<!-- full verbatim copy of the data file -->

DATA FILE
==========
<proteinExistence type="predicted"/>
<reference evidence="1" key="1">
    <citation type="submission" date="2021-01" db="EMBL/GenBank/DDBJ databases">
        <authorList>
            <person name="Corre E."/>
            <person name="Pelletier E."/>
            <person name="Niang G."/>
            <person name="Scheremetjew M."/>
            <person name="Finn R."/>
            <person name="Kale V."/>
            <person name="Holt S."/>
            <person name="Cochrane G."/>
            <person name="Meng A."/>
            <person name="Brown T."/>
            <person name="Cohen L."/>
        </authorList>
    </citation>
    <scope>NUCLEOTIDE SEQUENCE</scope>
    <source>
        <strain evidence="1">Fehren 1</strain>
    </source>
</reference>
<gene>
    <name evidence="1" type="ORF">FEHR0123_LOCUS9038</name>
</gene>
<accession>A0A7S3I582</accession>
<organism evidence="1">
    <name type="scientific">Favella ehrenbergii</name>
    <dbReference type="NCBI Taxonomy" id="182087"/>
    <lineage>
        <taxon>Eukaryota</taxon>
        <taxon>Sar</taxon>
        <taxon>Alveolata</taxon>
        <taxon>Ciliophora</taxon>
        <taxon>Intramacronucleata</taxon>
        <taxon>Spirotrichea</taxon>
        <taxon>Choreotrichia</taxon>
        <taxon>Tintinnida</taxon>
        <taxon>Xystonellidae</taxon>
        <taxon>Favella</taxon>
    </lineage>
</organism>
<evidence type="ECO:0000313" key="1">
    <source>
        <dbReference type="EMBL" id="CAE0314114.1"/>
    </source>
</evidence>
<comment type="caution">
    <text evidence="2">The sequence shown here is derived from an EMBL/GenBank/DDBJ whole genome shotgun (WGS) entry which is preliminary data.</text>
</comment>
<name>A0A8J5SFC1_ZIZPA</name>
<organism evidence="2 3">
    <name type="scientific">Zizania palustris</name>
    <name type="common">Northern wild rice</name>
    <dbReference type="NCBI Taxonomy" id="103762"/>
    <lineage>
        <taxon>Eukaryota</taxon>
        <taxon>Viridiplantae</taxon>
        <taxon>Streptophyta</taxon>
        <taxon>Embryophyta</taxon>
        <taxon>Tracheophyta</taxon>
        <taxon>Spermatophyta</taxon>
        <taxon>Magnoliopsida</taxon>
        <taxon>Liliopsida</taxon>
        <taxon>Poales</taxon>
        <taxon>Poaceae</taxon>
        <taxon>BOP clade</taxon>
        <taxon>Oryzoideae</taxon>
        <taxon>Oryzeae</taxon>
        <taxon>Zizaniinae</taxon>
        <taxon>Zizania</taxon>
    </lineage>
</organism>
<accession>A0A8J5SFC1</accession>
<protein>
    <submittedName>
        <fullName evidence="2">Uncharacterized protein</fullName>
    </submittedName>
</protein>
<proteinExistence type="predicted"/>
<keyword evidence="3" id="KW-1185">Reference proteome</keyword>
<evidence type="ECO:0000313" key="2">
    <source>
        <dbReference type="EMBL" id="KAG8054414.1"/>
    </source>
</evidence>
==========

<proteinExistence type="predicted"/>
<reference evidence="1" key="1">
    <citation type="submission" date="2021-01" db="EMBL/GenBank/DDBJ databases">
        <authorList>
            <person name="Corre E."/>
            <person name="Pelletier E."/>
            <person name="Niang G."/>
            <person name="Scheremetjew M."/>
            <person name="Finn R."/>
            <person name="Kale V."/>
            <person name="Holt S."/>
            <person name="Cochrane G."/>
            <person name="Meng A."/>
            <person name="Brown T."/>
            <person name="Cohen L."/>
        </authorList>
    </citation>
    <scope>NUCLEOTIDE SEQUENCE</scope>
    <source>
        <strain evidence="1">Fehren 1</strain>
    </source>
</reference>
<gene>
    <name evidence="1" type="ORF">FEHR0123_LOCUS9038</name>
</gene>
<accession>A0A7S3I582</accession>
<organism evidence="1">
    <name type="scientific">Favella ehrenbergii</name>
    <dbReference type="NCBI Taxonomy" id="182087"/>
    <lineage>
        <taxon>Eukaryota</taxon>
        <taxon>Sar</taxon>
        <taxon>Alveolata</taxon>
        <taxon>Ciliophora</taxon>
        <taxon>Intramacronucleata</taxon>
        <taxon>Spirotrichea</taxon>
        <taxon>Choreotrichia</taxon>
        <taxon>Tintinnida</taxon>
        <taxon>Xystonellidae</taxon>
        <taxon>Favella</taxon>
    </lineage>
</organism>
<evidence type="ECO:0000313" key="1">
    <source>
        <dbReference type="EMBL" id="CAE0314114.1"/>
    </source>
</evidence>
<comment type="caution">
    <text evidence="2">The sequence shown here is derived from an EMBL/GenBank/DDBJ whole genome shotgun (WGS) entry which is preliminary data.</text>
</comment>
<name>A0A8J5SFC1_ZIZPA</name>
<organism evidence="2 3">
    <name type="scientific">Zizania palustris</name>
    <name type="common">Northern wild rice</name>
    <dbReference type="NCBI Taxonomy" id="103762"/>
    <lineage>
        <taxon>Eukaryota</taxon>
        <taxon>Viridiplantae</taxon>
        <taxon>Streptophyta</taxon>
        <taxon>Embryophyta</taxon>
        <taxon>Tracheophyta</taxon>
        <taxon>Spermatophyta</taxon>
        <taxon>Magnoliopsida</taxon>
        <taxon>Liliopsida</taxon>
        <taxon>Poales</taxon>
        <taxon>Poaceae</taxon>
        <taxon>BOP clade</taxon>
        <taxon>Oryzoideae</taxon>
        <taxon>Oryzeae</taxon>
        <taxon>Zizaniinae</taxon>
        <taxon>Zizania</taxon>
    </lineage>
</organism>
<accession>A0A8J5SFC1</accession>
<protein>
    <submittedName>
        <fullName evidence="2">Uncharacterized protein</fullName>
    </submittedName>
</protein>
<proteinExistence type="predicted"/>
<keyword evidence="3" id="KW-1185">Reference proteome</keyword>
<evidence type="ECO:0000313" key="2">
    <source>
        <dbReference type="EMBL" id="KAG8054414.1"/>
    </source>
</evidence>